“Policy-making authority” means final authority to make policy decisions that control significant aspects of a business entity or common enterprise. This does not include authority to advise or exert influence over such policy decisions or having final authority to make policy decisions for only a subsidiary or an affiliate of a common enterprise.

“Officer” means a president, vice president, secretary, treasurer or principal financial officer, comptroller, or principal accounting officer, and any natural person routinely performing corresponding functions with respect to any business entity, whether incorporated or unincorporated.

  1. Employees and more. The new rule is not limited to employees. It will apply to independent contractors, externs, interns, volunteers, and apprentices as well.
  2. Non-profit corporations.Generally speaking, the FTC’s authority is only over entities that are “organized to carry on business for [their] own profit or that of [their] members.” However, the FTC states that “both judicial decisions and Commission precedent recognize that not all entities claiming tax-exempt status as nonprofits fall outside the Commission’s jurisdiction.” The Commission applies a two-part test that is complex and far from a bright-line standard. The healthcare industry, where many hospitals are non-profit entities, is a substantial area where this issue will arise.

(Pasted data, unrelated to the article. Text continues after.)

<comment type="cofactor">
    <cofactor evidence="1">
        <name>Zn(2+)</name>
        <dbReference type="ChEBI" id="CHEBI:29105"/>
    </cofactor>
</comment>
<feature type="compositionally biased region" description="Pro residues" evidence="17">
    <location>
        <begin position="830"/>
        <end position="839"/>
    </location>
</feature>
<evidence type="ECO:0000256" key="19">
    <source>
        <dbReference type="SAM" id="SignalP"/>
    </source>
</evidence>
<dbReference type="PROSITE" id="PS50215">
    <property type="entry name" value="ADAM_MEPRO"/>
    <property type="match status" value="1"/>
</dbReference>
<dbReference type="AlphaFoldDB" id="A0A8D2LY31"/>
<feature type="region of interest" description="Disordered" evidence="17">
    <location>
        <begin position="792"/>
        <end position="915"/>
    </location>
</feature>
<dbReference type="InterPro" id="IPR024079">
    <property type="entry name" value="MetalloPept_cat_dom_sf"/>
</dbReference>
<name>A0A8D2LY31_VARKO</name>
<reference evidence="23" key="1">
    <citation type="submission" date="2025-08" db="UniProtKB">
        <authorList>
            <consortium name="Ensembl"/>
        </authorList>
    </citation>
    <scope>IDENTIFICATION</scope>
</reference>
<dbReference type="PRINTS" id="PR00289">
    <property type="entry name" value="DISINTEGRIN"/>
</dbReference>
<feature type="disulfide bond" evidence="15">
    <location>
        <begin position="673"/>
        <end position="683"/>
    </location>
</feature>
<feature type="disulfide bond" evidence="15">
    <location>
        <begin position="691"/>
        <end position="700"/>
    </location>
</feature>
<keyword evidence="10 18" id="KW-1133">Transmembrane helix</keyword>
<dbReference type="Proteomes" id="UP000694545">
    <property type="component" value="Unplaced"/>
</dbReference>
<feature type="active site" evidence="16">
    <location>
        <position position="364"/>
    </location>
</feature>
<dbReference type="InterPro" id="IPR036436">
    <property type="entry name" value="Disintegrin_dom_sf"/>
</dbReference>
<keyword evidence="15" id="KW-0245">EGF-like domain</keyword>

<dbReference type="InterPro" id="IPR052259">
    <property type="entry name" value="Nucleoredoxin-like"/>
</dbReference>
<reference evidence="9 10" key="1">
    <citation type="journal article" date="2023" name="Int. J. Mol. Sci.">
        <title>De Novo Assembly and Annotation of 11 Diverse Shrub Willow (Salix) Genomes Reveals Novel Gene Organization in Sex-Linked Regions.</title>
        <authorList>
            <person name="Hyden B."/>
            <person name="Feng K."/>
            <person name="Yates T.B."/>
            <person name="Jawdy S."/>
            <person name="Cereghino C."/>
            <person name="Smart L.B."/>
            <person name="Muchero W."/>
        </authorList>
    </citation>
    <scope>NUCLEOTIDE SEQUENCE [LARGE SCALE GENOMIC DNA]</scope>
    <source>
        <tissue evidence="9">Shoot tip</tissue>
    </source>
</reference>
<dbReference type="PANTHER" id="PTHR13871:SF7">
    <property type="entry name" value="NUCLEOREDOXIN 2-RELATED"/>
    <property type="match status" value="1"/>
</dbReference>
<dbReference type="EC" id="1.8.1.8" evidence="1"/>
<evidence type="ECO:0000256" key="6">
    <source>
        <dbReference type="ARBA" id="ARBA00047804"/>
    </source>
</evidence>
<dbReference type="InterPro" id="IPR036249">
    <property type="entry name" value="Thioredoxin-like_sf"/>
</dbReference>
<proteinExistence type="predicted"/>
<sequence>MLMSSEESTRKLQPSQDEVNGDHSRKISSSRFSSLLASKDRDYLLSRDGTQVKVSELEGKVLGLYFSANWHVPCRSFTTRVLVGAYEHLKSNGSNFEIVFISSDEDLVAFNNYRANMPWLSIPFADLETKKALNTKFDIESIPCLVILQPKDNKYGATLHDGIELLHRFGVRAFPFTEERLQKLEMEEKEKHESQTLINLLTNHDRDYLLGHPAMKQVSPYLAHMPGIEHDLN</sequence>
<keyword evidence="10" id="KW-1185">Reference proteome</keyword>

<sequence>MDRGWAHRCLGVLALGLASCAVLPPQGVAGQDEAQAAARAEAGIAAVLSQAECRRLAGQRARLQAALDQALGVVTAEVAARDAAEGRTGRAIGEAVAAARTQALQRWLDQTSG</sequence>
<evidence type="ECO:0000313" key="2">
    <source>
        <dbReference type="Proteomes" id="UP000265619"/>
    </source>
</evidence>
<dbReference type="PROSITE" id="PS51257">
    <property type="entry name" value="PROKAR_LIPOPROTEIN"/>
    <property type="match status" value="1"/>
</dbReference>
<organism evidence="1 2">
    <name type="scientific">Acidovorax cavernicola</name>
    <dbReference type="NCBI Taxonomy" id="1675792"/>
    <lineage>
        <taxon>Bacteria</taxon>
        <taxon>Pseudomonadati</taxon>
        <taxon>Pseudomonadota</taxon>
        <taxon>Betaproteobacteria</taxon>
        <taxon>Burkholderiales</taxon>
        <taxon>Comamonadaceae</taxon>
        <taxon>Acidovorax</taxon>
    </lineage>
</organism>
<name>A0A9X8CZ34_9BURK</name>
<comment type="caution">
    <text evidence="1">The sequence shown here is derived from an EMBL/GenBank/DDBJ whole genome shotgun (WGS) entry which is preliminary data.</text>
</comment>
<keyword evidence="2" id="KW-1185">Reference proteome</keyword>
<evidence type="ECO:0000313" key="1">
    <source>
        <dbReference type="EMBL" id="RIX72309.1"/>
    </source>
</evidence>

3. Banks, savings & loans, and credit unions. Congress’s overall grant of authority to the FTC does not include banks, many savings & loan institutions, or federal credit unions.
  4. Sale of business. A buyer often demands that the seller of businesses agree not to compete with the buyer after the business is sold. These types of agreements would remain enforceable even under the new FTC rule.
  5. What employers will need to do. Employers will need to take affirmative steps to notify employees. The rule requires the employer to provide written notice to anyone impacted. The FTC provided a template letter in the rule itself. The employer must provide the letter in person, by mail, by email, or by text message. If the employer does not have that information, then the employer is exempt from the notice requirement for that person.
  6. Litigation challenging the rule. Two lawsuits have already been filed in Texas challenging the FTC’s authority and the process it followed in enacting this rule. Therefore, those federal courts will determine whether Congress granted sufficient authority for the FTC to take this action and whether an administrative rule can essentially void millions of pre-existing private contracts. In light of the stakes, those lawsuits will very likely not be final until after appeals to the 5th Circuit Court of Appeals and possibly the U.S. Supreme Court.

About the Author

Jeffrey R. Teeters

Jeffrey R. Teeters

Jeff Teeters practices in the firm’s Litigation Practice Area and serves as the practice area's chair.